The three finalists were Ruth Clemens, Miranda Gore Browne and Edd Kimber. On 21 September 2010, Edd Kimber was crowned the best amateur baker.[19]

Series 2 (2011)[edit]

This year the number of amateur baker contestants increased to twelve. Unlike series 1, this year The Great British Bake Off stayed in one location – Valentines Mansion, a 17th-century mansion house in Redbridge, London.

This year all the finalists were female – Holly Bell, Mary-Anne Boermans, and the winning contestant Joanne Wheatley.[20]

Series 3 (2012)[edit]

A third series of The Great British Bake Off began on 14 August 2012.[21] The series was filmed at Harptree Court in East Harptree, Somerset.

For the first time, there was an all-male final. The finalists were Brendan Lynch, James Morton and John Whaite,[22] and the final was won by John Whaite in a surprise result.[23]

Series 4 (2013)[edit]

The fourth series of The Great British Bake Off started on 20 August 2013 on BBC Two. The series was again filmed at Harptree Court in East Harptree, Somerset.[24] The all-female final was won by Frances Quinn, with Ruby Tandoh and Kimberley Wilson as runners up.[25]

Series 5 (2014)[edit]

The fifth series of The Great British Bake Off began airing on 6 August 2014 at 8:00pm on BBC One. This series was filmed at Welford Park in Berkshire.[26] There were twelve bakers taking part. Mary Berry and Paul Hollywood returned as judges, whilst Sue Perkins and Mel Giedroyc continued to present the series. Richard Burr was awarded the largest number of star baker designations of any series so far, but was beaten by Nancy Birtwhistle in the final.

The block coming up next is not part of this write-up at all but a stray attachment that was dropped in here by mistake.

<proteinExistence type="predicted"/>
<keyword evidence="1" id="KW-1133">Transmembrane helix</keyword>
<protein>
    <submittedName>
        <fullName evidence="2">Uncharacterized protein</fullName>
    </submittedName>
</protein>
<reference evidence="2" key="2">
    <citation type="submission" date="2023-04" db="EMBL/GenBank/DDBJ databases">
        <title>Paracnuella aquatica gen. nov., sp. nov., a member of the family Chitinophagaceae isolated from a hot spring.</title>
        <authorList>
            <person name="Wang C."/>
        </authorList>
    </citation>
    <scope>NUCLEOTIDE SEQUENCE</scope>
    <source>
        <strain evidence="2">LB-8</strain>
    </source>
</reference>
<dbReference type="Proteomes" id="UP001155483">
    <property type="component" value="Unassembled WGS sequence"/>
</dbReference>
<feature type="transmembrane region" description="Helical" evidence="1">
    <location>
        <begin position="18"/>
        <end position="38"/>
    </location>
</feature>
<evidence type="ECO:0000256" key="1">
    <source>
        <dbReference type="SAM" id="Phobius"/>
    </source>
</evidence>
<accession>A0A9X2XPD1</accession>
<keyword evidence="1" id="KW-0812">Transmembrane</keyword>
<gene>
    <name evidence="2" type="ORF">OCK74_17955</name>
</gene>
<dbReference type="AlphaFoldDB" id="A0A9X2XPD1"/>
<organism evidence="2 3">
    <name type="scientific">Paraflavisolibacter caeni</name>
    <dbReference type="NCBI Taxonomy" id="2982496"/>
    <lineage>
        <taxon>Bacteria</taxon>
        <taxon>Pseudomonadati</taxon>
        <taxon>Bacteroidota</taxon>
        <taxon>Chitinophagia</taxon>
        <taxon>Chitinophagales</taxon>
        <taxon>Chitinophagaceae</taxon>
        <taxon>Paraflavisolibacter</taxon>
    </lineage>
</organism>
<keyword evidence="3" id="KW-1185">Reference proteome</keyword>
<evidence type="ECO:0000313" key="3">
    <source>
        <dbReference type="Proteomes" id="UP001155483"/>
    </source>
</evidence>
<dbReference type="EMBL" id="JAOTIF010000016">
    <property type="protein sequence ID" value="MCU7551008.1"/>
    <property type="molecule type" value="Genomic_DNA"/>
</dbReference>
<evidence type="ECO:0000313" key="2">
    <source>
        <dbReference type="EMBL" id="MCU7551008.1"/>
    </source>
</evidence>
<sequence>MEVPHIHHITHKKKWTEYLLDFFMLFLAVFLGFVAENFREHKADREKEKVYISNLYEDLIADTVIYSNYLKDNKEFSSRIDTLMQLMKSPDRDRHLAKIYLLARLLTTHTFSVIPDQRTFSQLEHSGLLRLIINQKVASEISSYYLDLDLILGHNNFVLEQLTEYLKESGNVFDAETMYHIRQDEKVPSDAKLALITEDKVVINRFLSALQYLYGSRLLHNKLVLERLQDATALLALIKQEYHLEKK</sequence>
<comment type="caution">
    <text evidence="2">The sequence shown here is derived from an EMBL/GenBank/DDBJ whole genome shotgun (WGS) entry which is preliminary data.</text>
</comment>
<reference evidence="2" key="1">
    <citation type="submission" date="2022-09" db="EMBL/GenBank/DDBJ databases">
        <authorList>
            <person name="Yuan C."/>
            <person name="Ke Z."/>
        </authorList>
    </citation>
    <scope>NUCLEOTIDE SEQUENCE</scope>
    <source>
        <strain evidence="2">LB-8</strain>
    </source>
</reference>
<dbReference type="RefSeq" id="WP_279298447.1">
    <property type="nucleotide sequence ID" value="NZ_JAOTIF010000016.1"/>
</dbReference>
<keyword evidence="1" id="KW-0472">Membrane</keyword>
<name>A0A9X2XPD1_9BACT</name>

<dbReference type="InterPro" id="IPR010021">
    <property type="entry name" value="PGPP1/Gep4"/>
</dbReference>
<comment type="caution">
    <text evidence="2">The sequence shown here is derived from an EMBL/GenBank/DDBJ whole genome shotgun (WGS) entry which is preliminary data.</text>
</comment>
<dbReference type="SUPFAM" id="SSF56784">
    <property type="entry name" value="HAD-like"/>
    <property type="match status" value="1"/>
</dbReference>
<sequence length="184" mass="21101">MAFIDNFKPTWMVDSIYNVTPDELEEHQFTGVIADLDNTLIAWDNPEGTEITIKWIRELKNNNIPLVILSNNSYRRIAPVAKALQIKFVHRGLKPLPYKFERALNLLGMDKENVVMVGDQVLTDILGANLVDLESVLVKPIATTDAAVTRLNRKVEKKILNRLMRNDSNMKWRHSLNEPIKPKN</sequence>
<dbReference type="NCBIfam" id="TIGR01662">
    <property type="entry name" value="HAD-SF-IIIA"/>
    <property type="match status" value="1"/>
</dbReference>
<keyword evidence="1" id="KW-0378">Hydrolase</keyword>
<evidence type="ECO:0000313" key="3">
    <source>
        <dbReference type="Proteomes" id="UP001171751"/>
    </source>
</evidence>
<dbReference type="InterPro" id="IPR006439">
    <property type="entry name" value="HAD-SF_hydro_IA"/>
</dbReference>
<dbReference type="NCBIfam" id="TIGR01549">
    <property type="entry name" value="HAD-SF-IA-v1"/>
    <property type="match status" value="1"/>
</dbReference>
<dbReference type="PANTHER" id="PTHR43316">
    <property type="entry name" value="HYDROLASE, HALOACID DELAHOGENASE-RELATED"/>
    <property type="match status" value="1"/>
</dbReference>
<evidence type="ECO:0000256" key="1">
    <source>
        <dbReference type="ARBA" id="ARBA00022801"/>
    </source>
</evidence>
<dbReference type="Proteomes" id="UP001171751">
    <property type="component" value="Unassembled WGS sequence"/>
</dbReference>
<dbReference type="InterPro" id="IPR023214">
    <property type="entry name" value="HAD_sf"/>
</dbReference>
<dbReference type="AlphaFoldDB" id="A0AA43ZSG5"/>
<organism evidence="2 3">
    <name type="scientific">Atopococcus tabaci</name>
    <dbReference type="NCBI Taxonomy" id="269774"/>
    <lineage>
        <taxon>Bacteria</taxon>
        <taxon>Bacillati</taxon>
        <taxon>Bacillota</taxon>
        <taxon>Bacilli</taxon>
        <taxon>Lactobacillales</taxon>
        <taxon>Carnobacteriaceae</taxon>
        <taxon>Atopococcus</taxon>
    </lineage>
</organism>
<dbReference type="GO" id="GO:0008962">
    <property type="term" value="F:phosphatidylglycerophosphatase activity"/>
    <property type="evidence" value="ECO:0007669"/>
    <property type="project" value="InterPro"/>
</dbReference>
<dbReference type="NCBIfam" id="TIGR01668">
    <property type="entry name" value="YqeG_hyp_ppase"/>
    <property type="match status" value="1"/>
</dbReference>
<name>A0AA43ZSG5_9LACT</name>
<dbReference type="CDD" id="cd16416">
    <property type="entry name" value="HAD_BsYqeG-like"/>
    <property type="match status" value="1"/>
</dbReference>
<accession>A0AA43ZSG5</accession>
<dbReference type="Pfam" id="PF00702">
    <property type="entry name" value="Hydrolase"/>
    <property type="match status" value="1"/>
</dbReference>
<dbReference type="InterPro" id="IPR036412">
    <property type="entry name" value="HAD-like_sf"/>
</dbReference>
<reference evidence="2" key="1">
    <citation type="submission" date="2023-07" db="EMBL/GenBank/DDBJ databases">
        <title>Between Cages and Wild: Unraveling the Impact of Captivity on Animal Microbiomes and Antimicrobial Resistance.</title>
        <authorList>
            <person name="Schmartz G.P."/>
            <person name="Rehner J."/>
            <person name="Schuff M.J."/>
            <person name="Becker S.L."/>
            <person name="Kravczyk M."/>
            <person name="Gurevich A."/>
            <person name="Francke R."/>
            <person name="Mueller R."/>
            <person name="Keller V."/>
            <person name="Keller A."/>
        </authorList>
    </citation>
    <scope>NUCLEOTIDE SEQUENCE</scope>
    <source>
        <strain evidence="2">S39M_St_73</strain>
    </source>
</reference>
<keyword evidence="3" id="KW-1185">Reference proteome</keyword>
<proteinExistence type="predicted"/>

A spin-off show The Great British Bake Off: An Extra Slice, hosted by comedienne Jo Brand on BBC Two, was also launched as a companion series this year. Each episode was broadcast two days after the main show but later moved to the same night. The show includes interviews with eliminated contestants.[27]

Series 6 (2015)[edit]

The sixth series began on 5 August 2015.[28] on BBC One, again from Welford Park in Berkshire. Spin-off show The Great British Bake Off: An Extra Slice, will also return with Jo Brand as host.

Incomplete bakes and other incidents[edit]

As of the fifth series, there have been three incomplete bakes.

  • In series 3, John Whaite was unable to complete his bake after he suffered a severe cut to his finger on the food processor. He tried to continue working on his strudel wearing a rubber glove, but the bleeding required medical attention and he therefore had to abandon the last bake. As a result, no one was eliminated that week.[29]
  • In series 4, contestant Deborah accidentally used Howard's custard instead of her own. As a result, Howard was forced to use Deborah's custard, and this was taken into account by the judges.[30]